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I have some classes which extends a superclass, and in the JSP I want to show some attributes of these classes. I only want to make one JSP, but I don't know in advance if the object has an attribute or not. So I need a JSTL expression or a tag which checks that the object I pass has this attribute (similar to in operator in javascript, but in the server).

<c:if test="${an expression which checks if myAttribute exists in myObject}">
    <!-- Display this only when myObject has the atttribute "myAttribute" -->
    <!-- Now I can access safely to "myAttribute" -->
    ${myObject.myAttribute}
</C:if>

How can I get this?

Thanks.

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4 Answers 4

up vote 28 down vote accepted

Make use of JSTL c:catch.

<c:catch var="exception">${myObject.myAttribute}</c:catch>
<c:if test="${not empty exception}">Attribute not available.</c:if>
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13  
Is it just me? I think this is an ugly way to see if a variable exists or not. Its like catching NullPointerException in java instead of ? (if!=null) –  Shervin Asgari May 23 '12 at 12:49
3  
@Shervin: it's indeed a bad design. But that's so far the only way to achieve the odd requirement. –  BalusC May 23 '12 at 12:53

You can readily create a custom function to check for the property, as per vivin's blog post.

In short, if you already have your own taglib its just a matter of creating a static 'hasProperty' method...

import java.beans.PropertyDescriptor;
import org.apache.commons.beanutils.PropertyUtils;

...

public static boolean hasProperty(Object o, String propertyName) {
    if (o == null || propertyName == null) {
        return false;
    }
    try
    {
      return PropertyUtils.getPropertyDescriptor(o, propertyName) != null;
    }
    catch (Exception e)
    {
      return false;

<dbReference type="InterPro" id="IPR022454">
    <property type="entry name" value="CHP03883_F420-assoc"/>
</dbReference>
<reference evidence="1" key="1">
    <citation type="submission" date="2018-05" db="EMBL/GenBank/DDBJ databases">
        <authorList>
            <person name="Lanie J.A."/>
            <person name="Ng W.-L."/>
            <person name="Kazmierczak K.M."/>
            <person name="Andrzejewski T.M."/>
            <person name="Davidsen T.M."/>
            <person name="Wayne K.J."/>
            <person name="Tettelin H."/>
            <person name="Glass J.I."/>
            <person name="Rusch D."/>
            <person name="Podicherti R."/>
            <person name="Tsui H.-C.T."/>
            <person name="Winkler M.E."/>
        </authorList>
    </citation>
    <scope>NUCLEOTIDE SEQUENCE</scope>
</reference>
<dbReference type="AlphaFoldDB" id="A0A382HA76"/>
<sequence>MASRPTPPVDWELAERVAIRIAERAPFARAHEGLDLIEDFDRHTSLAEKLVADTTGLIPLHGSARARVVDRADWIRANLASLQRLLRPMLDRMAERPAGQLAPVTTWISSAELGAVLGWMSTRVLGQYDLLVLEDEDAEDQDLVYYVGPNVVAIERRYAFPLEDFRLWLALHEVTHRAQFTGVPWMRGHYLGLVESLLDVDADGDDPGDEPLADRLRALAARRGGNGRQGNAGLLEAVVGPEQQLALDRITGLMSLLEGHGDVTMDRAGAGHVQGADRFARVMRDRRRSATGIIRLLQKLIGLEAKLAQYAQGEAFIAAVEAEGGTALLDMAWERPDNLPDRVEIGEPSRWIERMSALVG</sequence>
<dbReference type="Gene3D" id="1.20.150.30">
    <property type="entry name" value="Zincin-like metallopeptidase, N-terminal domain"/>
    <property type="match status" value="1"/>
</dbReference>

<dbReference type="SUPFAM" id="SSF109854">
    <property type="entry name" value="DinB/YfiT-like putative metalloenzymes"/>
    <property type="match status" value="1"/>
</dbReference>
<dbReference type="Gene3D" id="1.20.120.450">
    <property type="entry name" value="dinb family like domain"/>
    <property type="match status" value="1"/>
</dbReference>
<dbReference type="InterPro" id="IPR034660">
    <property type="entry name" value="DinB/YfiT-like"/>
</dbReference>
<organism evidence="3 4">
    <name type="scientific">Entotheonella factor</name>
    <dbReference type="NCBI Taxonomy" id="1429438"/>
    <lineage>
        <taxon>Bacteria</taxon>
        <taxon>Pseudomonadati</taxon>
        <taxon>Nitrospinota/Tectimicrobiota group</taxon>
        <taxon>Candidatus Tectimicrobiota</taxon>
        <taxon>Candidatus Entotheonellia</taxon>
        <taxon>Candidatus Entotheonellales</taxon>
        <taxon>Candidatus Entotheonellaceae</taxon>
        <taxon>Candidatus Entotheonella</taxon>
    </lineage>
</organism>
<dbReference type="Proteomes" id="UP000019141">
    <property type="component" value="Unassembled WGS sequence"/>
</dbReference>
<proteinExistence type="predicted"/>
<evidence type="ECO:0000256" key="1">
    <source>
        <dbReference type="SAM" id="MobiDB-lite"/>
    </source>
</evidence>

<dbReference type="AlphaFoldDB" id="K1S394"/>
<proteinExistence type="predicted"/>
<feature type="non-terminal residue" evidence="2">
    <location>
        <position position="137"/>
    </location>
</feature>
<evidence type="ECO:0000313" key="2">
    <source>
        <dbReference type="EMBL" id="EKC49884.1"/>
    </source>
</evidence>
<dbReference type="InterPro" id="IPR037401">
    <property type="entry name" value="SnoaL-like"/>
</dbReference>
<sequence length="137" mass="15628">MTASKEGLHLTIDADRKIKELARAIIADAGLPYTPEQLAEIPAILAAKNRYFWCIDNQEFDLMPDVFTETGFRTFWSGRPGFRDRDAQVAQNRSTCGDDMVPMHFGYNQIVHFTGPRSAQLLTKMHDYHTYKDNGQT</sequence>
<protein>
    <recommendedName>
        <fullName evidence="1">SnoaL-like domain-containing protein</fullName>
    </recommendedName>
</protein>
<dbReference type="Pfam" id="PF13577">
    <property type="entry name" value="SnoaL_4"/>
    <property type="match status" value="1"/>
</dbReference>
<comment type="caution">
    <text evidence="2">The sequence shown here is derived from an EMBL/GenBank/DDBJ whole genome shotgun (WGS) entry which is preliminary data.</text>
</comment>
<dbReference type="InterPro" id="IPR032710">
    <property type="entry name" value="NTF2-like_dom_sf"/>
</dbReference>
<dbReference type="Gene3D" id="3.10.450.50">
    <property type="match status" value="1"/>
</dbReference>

}
}

...and adding five lines to your TLD...

<function>
    <name>hasProperty</name>
    <function-class>my.package.MyUtilClass</function-class>
    <function-signature>boolean hasProperty(java.lang.Object,
        java.lang.String)
    </function-signature>
</function>

... and calling it in your JSP

<c:if test="${myTld:hasProperty(myObject, 'myAttribute')}">
  <c:set var="foo" value="${myObject.myAttribute}" />
</c:if>
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Do you mean something like this:

<c:if test="${not null myObject.myAttribute}">
   <!-- Now I can access safely to "myAttribute" -->
</C:if>

or other variant

<c:if test="${myObject.myAttribute != null}">
   <!-- Now I can access safely to "myAttribute" -->
</C:if>

If it is a list you can do

<c:if test="#{not empty myObject.myAttribute}">
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2  
No, if I do myObject.myAttribute and myObject has not a getter for myAttribute I'll get a PropertyNotFoundException. It's not the same that an object has a property with null value that it doesn't have this property. –  Javi Mar 26 '10 at 10:50
    
But how else are you supposed to access the property? It can only be access through getters as far as I know. Even if the variable is public I believe you need a getter. Why cant you just create a getter? –  Shervin Asgari Mar 29 '10 at 7:45
3  
The property is not present in every subclass, so when the property is present I have a getter for it. The problem is that I don't know which of the subclasses is going to be passed. –  Javi Mar 29 '10 at 14:52
    
@Shervin I believe your answer is "only" checking if the attribute is set (not null and not an empty string) –  Adrien Be Oct 1 '14 at 8:33

Just a more detailed (typical?) usage of BalusC great answer

<%--
  [1] sets a default value for variable "currentAttribute"
  [2] check if myObject is not null
  [3] sets variable "currentAttribute" to the value of what it contains
  [4] catches "property not found exception" if any
       - if exception thrown, it does not output anything
       - if not exception thrown, it outputs the value of myObject.myAttribute

--%>
<c:set var="currentAttribute" value="" /> <%-- [1] --%>
<c:if test="${not empty myObject}"> <%-- [2] --%>
    <c:set var="currentAttribute"> <%-- [3] --%>
        <c:catch var="exception">${myObject.myAttribute}</c:catch> <%-- [4] --%>
    </c:set>
</c:if>

<%-- use the "currentAttribute" variable without worry in the rest of the code --%>
currentAttribute is now equal to: ${currentAttribute}

As pointed out by Shervin in the comments of BalusC's answer, this is probably NOT the cleanest solution but as replied by BalusC "that's so far the only way to achieve the odd requirement".

Resources

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